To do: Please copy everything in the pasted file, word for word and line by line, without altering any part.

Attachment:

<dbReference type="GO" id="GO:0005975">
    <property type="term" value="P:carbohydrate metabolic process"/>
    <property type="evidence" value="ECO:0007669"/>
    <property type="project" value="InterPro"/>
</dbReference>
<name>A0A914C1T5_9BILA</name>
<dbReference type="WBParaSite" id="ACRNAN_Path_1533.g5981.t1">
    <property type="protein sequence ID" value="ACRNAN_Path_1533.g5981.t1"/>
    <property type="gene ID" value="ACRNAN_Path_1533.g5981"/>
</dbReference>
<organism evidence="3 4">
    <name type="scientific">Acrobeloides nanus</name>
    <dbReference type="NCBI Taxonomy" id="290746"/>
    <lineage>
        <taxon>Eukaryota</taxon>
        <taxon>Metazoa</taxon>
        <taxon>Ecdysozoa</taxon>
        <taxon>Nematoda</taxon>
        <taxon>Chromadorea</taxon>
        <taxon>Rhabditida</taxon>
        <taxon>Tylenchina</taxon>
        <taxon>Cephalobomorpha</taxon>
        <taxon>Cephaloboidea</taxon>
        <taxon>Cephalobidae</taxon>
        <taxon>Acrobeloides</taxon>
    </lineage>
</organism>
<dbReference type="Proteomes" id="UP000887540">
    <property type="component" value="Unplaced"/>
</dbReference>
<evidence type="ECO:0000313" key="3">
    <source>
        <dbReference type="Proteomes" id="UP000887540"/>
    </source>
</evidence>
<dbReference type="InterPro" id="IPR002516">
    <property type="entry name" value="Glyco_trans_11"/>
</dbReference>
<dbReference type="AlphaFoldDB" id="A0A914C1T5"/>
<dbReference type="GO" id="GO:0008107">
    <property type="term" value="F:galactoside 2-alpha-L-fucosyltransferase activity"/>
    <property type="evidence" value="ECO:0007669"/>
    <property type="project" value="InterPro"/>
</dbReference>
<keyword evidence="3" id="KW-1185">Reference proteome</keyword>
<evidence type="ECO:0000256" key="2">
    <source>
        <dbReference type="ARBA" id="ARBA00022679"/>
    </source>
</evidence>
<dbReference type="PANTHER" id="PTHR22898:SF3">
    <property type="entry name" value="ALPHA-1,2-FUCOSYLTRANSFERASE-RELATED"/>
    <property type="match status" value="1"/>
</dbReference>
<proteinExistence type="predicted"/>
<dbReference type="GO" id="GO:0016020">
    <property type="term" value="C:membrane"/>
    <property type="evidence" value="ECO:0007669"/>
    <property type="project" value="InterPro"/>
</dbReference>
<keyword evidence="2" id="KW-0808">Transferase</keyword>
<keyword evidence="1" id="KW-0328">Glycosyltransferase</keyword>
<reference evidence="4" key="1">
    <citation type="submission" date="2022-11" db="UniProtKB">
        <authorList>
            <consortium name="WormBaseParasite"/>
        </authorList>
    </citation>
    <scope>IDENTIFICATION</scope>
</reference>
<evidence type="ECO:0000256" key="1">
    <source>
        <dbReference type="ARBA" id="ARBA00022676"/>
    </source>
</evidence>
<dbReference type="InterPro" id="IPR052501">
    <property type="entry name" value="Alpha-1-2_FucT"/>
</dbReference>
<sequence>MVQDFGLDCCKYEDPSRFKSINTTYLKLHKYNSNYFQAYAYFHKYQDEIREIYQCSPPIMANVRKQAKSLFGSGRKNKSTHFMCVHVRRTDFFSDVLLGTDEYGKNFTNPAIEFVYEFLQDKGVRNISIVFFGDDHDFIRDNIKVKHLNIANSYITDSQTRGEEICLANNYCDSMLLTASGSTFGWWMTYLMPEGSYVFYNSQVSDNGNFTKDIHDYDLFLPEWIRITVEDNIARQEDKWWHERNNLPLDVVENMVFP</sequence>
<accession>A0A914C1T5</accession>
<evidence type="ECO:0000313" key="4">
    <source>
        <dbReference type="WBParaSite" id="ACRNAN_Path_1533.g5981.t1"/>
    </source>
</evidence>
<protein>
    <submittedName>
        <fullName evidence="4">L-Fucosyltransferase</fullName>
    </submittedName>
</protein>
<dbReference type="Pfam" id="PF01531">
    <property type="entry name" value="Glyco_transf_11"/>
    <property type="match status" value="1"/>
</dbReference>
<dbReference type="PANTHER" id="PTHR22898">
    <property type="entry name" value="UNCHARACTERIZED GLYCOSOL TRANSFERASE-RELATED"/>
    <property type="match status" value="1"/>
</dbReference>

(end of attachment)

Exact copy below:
<dbReference type="GO" id="GO:0005975">
    <property type="term" value="P:carbohydrate metabolic process"/>
    <property type="evidence" value="ECO:0007669"/>
    <property type="project" value="InterPro"/>
</dbReference>
<name>A0A914C1T5_9BILA</name>
<dbReference type="WBParaSite" id="ACRNAN_Path_1533.g5981.t1">
    <property type="protein sequence ID" value="ACRNAN_Path_1533.g5981.t1"/>
    <property type="gene ID" value="ACRNAN_Path_1533.g5981"/>
</dbReference>
<organism evidence="3 4">
    <name type="scientific">Acrobeloides nanus</name>
    <dbReference type="NCBI Taxonomy" id="290746"/>
    <lineage>
        <taxon>Eukaryota</taxon>
        <taxon>Metazoa</taxon>
        <taxon>Ecdysozoa</taxon>
        <taxon>Nematoda</taxon>
        <taxon>Chromadorea</taxon>
        <taxon>Rhabditida</taxon>
        <taxon>Tylenchina</taxon>
        <taxon>Cephalobomorpha</taxon>
        <taxon>Cephaloboidea</taxon>
        <taxon>Cephalobidae</taxon>
        <taxon>Acrobeloides</taxon>
    </lineage>
</organism>
<dbReference type="Proteomes" id="UP000887540">
    <property type="component" value="Unplaced"/>
</dbReference>
<evidence type="ECO:0000313" key="3">
    <source>
        <dbReference type="Proteomes" id="UP000887540"/>
    </source>
</evidence>
<dbReference type="InterPro" id="IPR002516">
    <property type="entry name" value="Glyco_trans_11"/>
</dbReference>
<dbReference type="AlphaFoldDB" id="A0A914C1T5"/>
<dbReference type="GO" id="GO:0008107">
    <property type="term" value="F:galactoside 2-alpha-L-fucosyltransferase activity"/>
    <property type="evidence" value="ECO:0007669"/>
    <property type="project" value="InterPro"/>
</dbReference>
<keyword evidence="3" id="KW-1185">Reference proteome</keyword>
<evidence type="ECO:0000256" key="2">
    <source>
        <dbReference type="ARBA" id="ARBA00022679"/>
    </source>
</evidence>
<dbReference type="PANTHER" id="PTHR22898:SF3">
    <property type="entry name" value="ALPHA-1,2-FUCOSYLTRANSFERASE-RELATED"/>
    <property type="match status" value="1"/>
</dbReference>
<proteinExistence type="predicted"/>
<dbReference type="GO" id="GO:0016020">
    <property type="term" value="C:membrane"/>
    <property type="evidence" value="ECO:0007669"/>
    <property type="project" value="InterPro"/>
</dbReference>
<keyword evidence="2" id="KW-0808">Transferase</keyword>
<keyword evidence="1" id="KW-0328">Glycosyltransferase</keyword>
<reference evidence="4" key="1">
    <citation type="submission" date="2022-11" db="UniProtKB">
        <authorList>
            <consortium name="WormBaseParasite"/>
        </authorList>
    </citation>
    <scope>IDENTIFICATION</scope>
</reference>
<evidence type="ECO:0000256" key="1">
    <source>
        <dbReference type="ARBA" id="ARBA00022676"/>
    </source>
</evidence>
<dbReference type="InterPro" id="IPR052501">
    <property type="entry name" value="Alpha-1-2_FucT"/>
</dbReference>
<sequence>MVQDFGLDCCKYEDPSRFKSINTTYLKLHKYNSNYFQAYAYFHKYQDEIREIYQCSPPIMANVRKQAKSLFGSGRKNKSTHFMCVHVRRTDFFSDVLLGTDEYGKNFTNPAIEFVYEFLQDKGVRNISIVFFGDDHDFIRDNIKVKHLNIANSYITDSQTRGEEICLANNYCDSMLLTASGSTFGWWMTYLMPEGSYVFYNSQVSDNGNFTKDIHDYDLFLPEWIRITVEDNIARQEDKWWHERNNLPLDVVENMVFP</sequence>
<accession>A0A914C1T5</accession>
<evidence type="ECO:0000313" key="4">
    <source>
        <dbReference type="WBParaSite" id="ACRNAN_Path_1533.g5981.t1"/>
    </source>
</evidence>
<protein>
    <submittedName>
        <fullName evidence="4">L-Fucosyltransferase</fullName>
    </submittedName>
</protein>
<dbReference type="Pfam" id="PF01531">
    <property type="entry name" value="Glyco_transf_11"/>
    <property type="match status" value="1"/>
</dbReference>
<dbReference type="PANTHER" id="PTHR22898">
    <property type="entry name" value="UNCHARACTERIZED GLYCOSOL TRANSFERASE-RELATED"/>
    <property type="match status" value="1"/>
</dbReference>